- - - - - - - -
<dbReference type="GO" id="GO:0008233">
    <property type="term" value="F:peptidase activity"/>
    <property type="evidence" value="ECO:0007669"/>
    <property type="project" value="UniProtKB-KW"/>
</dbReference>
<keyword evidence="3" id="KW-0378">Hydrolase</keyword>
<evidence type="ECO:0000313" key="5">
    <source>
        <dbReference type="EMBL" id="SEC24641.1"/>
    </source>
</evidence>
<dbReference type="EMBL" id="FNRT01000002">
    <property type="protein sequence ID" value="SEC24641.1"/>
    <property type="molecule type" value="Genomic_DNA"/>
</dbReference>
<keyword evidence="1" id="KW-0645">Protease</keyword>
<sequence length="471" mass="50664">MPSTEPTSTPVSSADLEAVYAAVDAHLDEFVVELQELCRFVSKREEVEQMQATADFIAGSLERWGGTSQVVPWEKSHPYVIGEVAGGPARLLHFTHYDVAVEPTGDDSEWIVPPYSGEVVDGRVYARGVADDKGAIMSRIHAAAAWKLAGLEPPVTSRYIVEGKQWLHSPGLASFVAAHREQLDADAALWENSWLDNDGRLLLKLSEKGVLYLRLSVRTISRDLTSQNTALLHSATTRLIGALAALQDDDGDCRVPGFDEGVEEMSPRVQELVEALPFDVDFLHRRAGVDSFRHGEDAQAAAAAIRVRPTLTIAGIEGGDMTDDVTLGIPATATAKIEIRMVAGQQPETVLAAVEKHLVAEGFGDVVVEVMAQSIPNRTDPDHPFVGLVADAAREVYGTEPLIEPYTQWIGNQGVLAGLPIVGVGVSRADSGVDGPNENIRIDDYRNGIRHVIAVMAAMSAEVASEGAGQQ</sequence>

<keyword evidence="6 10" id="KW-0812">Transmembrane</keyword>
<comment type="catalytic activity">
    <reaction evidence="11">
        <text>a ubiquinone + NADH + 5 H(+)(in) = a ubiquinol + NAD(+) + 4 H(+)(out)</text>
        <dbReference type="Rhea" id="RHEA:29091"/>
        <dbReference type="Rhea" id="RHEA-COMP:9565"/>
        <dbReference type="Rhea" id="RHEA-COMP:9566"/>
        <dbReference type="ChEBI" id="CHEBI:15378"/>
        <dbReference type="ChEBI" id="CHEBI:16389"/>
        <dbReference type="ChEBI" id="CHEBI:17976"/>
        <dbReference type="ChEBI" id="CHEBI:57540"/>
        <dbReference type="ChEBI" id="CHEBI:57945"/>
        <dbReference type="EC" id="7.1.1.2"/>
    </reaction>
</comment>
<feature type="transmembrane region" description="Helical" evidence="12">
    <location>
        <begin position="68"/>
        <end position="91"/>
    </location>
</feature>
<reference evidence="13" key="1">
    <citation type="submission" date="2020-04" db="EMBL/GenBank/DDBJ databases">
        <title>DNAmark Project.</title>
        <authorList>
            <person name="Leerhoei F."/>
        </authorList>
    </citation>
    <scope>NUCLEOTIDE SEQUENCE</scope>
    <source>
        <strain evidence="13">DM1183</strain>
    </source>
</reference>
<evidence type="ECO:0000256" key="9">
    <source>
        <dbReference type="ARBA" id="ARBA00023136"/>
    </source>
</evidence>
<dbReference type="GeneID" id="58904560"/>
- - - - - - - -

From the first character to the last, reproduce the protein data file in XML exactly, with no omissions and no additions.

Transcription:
<dbReference type="GO" id="GO:0008233">
    <property type="term" value="F:peptidase activity"/>
    <property type="evidence" value="ECO:0007669"/>
    <property type="project" value="UniProtKB-KW"/>
</dbReference>
<keyword evidence="3" id="KW-0378">Hydrolase</keyword>
<evidence type="ECO:0000313" key="5">
    <source>
        <dbReference type="EMBL" id="SEC24641.1"/>
    </source>
</evidence>
<dbReference type="EMBL" id="FNRT01000002">
    <property type="protein sequence ID" value="SEC24641.1"/>
    <property type="molecule type" value="Genomic_DNA"/>
</dbReference>
<keyword evidence="1" id="KW-0645">Protease</keyword>
<sequence length="471" mass="50664">MPSTEPTSTPVSSADLEAVYAAVDAHLDEFVVELQELCRFVSKREEVEQMQATADFIAGSLERWGGTSQVVPWEKSHPYVIGEVAGGPARLLHFTHYDVAVEPTGDDSEWIVPPYSGEVVDGRVYARGVADDKGAIMSRIHAAAAWKLAGLEPPVTSRYIVEGKQWLHSPGLASFVAAHREQLDADAALWENSWLDNDGRLLLKLSEKGVLYLRLSVRTISRDLTSQNTALLHSATTRLIGALAALQDDDGDCRVPGFDEGVEEMSPRVQELVEALPFDVDFLHRRAGVDSFRHGEDAQAAAAAIRVRPTLTIAGIEGGDMTDDVTLGIPATATAKIEIRMVAGQQPETVLAAVEKHLVAEGFGDVVVEVMAQSIPNRTDPDHPFVGLVADAAREVYGTEPLIEPYTQWIGNQGVLAGLPIVGVGVSRADSGVDGPNENIRIDDYRNGIRHVIAVMAAMSAEVASEGAGQQ</sequence>

<keyword evidence="6 10" id="KW-0812">Transmembrane</keyword>
<comment type="catalytic activity">
    <reaction evidence="11">
        <text>a ubiquinone + NADH + 5 H(+)(in) = a ubiquinol + NAD(+) + 4 H(+)(out)</text>
        <dbReference type="Rhea" id="RHEA:29091"/>
        <dbReference type="Rhea" id="RHEA-COMP:9565"/>
        <dbReference type="Rhea" id="RHEA-COMP:9566"/>
        <dbReference type="ChEBI" id="CHEBI:15378"/>
        <dbReference type="ChEBI" id="CHEBI:16389"/>
        <dbReference type="ChEBI" id="CHEBI:17976"/>
        <dbReference type="ChEBI" id="CHEBI:57540"/>
        <dbReference type="ChEBI" id="CHEBI:57945"/>
        <dbReference type="EC" id="7.1.1.2"/>
    </reaction>
</comment>
<feature type="transmembrane region" description="Helical" evidence="12">
    <location>
        <begin position="68"/>
        <end position="91"/>
    </location>
</feature>
<reference evidence="13" key="1">
    <citation type="submission" date="2020-04" db="EMBL/GenBank/DDBJ databases">
        <title>DNAmark Project.</title>
        <authorList>
            <person name="Leerhoei F."/>
        </authorList>
    </citation>
    <scope>NUCLEOTIDE SEQUENCE</scope>
    <source>
        <strain evidence="13">DM1183</strain>
    </source>
</reference>
<evidence type="ECO:0000256" key="9">
    <source>
        <dbReference type="ARBA" id="ARBA00023136"/>
    </source>
</evidence>
<dbReference type="GeneID" id="58904560"/>